Low N-terminal pro-brain natriuretic peptide levels are associated with non-alcoholic fatty liver disease in patients with type 2 diabetes
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Aim: Natriuretic peptides (NPs) have emerged as important regulators of lipid metabolism. Reduced levels of NPs are reported in obesity and in patients with type 2 diabetes (T2D). This NP deficiency may affect their ectopic fat distribution and lead to high risk of non-alcoholic fatty liver disease (NAFLD). Methods: In this cross-sectional study, the association between N-terminal pro-B-type natriuretic peptide (NT-proBNP) and liver fat content was quantified using 1H-magnetic resonance spectroscopy in 120 patients with T2D. Results: NAFLD (defined as liver fat content ≥ 5.6%) was found in 57 (48%) of the T2D patients, who also had significantly lower NT-proBNP (P = 0.002) levels compared with patients without NAFLD, but did not differ as regards the presence of cardiovascular disease (CVD) or in kidney function. After adjusting for potential confounders (age, gender, HbA1c, BMI, HOMA2-IR, CVD, eGFR), the odds ratio for the presence of NAFLD was increased by 2.9 (P = 0.048) for NT-proBNP levels < 45 ng/L. In a multivariable linear regression model, the relationship with NT-proBNP was further analyzed as a continuous variable, and was independently and inversely associated with increasing liver fat content after full adjustment (P = 0.031). Conclusion: Reduced plasma NT-proBNP levels are independently associated with high liver fat content in patients with T2D. The present study suggests that NP deficiency may play a role in the development of NAFLD in T2D.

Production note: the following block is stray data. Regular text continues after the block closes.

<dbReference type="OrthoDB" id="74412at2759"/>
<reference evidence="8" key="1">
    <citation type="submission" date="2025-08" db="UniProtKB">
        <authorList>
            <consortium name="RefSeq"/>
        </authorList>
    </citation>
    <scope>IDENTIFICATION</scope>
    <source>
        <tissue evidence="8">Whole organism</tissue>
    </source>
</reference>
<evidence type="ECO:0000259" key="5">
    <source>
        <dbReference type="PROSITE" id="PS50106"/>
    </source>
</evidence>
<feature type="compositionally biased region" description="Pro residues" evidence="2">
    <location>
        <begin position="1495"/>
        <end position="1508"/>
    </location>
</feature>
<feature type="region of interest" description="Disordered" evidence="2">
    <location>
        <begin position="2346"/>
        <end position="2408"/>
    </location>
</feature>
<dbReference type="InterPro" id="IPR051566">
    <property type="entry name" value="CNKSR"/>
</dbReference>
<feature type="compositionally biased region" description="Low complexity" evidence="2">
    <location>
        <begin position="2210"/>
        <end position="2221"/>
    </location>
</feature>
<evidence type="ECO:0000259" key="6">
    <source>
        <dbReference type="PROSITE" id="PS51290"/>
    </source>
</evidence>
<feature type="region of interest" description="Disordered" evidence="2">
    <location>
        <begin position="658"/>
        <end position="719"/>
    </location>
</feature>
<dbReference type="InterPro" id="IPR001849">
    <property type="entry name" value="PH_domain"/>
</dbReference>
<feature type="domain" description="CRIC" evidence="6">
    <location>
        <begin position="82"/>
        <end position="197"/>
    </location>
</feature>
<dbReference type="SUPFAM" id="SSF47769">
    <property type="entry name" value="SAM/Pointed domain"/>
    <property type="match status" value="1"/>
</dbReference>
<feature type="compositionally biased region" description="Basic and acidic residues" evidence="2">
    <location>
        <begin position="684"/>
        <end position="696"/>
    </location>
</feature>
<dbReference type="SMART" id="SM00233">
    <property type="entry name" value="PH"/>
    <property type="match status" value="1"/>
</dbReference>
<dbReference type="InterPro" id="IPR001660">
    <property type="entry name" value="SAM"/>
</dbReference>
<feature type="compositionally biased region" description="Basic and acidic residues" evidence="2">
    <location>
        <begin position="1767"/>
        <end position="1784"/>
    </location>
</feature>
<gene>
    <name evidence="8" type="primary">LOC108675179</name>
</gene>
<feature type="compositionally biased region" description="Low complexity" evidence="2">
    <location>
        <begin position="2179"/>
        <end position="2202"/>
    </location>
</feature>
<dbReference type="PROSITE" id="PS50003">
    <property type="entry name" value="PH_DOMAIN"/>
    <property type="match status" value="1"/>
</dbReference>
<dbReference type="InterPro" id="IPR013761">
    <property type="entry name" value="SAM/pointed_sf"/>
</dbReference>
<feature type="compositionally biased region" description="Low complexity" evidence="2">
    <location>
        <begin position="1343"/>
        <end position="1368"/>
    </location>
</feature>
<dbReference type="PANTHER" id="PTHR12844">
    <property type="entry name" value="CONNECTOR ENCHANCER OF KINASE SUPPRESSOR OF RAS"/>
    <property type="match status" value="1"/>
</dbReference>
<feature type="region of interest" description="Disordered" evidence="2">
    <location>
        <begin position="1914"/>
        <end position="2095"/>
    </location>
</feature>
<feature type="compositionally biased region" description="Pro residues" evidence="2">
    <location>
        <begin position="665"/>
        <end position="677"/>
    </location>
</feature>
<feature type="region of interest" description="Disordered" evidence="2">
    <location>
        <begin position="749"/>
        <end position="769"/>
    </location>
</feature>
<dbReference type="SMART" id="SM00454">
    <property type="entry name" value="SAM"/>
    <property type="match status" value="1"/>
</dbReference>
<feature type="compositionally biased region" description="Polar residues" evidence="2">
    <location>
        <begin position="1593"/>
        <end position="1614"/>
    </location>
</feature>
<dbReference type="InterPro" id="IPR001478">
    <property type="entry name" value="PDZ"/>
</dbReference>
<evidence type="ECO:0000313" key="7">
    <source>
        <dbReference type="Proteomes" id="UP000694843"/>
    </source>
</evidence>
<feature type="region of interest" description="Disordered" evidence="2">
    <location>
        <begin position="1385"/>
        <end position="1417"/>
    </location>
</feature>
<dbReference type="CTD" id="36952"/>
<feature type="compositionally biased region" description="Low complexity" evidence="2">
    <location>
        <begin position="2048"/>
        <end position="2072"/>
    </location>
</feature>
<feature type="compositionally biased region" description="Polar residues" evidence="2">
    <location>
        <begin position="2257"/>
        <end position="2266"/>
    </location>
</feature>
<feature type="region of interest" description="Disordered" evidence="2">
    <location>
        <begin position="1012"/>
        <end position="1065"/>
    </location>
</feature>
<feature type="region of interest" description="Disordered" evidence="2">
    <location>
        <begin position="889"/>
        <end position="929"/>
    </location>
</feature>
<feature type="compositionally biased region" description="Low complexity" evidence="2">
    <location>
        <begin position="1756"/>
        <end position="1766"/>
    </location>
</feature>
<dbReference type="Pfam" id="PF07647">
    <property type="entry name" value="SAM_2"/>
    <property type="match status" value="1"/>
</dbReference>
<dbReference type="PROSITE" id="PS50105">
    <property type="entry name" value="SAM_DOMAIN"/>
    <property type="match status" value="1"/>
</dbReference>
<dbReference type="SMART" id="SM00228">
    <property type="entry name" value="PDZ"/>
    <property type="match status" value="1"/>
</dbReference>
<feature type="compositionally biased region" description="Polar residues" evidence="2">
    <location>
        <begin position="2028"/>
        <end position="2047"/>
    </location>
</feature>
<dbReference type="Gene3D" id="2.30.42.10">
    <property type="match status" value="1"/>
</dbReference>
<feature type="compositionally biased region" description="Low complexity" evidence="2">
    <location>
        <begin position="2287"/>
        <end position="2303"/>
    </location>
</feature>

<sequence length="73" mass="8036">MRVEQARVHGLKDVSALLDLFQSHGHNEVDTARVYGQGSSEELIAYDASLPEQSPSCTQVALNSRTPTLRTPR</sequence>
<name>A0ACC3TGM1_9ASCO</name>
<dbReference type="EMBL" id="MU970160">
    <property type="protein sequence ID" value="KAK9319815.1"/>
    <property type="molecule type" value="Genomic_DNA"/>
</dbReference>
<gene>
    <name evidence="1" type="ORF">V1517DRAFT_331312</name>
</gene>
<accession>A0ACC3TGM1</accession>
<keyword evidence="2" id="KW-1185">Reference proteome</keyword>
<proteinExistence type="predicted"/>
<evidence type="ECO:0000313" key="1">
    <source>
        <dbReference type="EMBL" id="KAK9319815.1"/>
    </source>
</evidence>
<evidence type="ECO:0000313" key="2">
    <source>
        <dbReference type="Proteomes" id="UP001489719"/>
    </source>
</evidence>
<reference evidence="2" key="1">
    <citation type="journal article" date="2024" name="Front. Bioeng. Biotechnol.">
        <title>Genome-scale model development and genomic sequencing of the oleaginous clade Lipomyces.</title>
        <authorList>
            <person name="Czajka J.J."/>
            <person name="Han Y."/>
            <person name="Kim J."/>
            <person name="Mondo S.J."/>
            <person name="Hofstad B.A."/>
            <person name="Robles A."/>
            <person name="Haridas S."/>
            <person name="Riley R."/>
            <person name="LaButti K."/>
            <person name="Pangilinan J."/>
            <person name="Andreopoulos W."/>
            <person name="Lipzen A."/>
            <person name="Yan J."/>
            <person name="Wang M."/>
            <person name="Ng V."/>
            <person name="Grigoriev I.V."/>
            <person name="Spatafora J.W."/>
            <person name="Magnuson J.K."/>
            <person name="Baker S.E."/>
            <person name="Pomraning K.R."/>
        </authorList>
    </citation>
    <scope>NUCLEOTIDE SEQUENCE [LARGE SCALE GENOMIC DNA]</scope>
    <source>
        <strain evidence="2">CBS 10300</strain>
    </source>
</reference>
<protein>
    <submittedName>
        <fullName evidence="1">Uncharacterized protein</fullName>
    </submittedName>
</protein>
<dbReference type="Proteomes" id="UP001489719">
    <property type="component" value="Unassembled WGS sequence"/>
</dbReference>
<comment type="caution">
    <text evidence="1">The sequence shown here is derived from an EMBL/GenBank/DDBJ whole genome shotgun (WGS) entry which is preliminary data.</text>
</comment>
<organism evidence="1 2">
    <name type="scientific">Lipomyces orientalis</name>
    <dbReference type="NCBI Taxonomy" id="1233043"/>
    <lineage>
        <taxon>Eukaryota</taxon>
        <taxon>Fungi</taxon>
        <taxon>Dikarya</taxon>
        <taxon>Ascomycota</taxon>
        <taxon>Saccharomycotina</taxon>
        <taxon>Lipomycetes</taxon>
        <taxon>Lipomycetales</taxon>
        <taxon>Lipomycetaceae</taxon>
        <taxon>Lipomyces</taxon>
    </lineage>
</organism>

|Journal||Diabetes and Metabolism|
|Publication status||Accepted/In press - 2019|
- Natriuretic peptide, Non-alcoholic fatty liver disease, Type 2 diabetes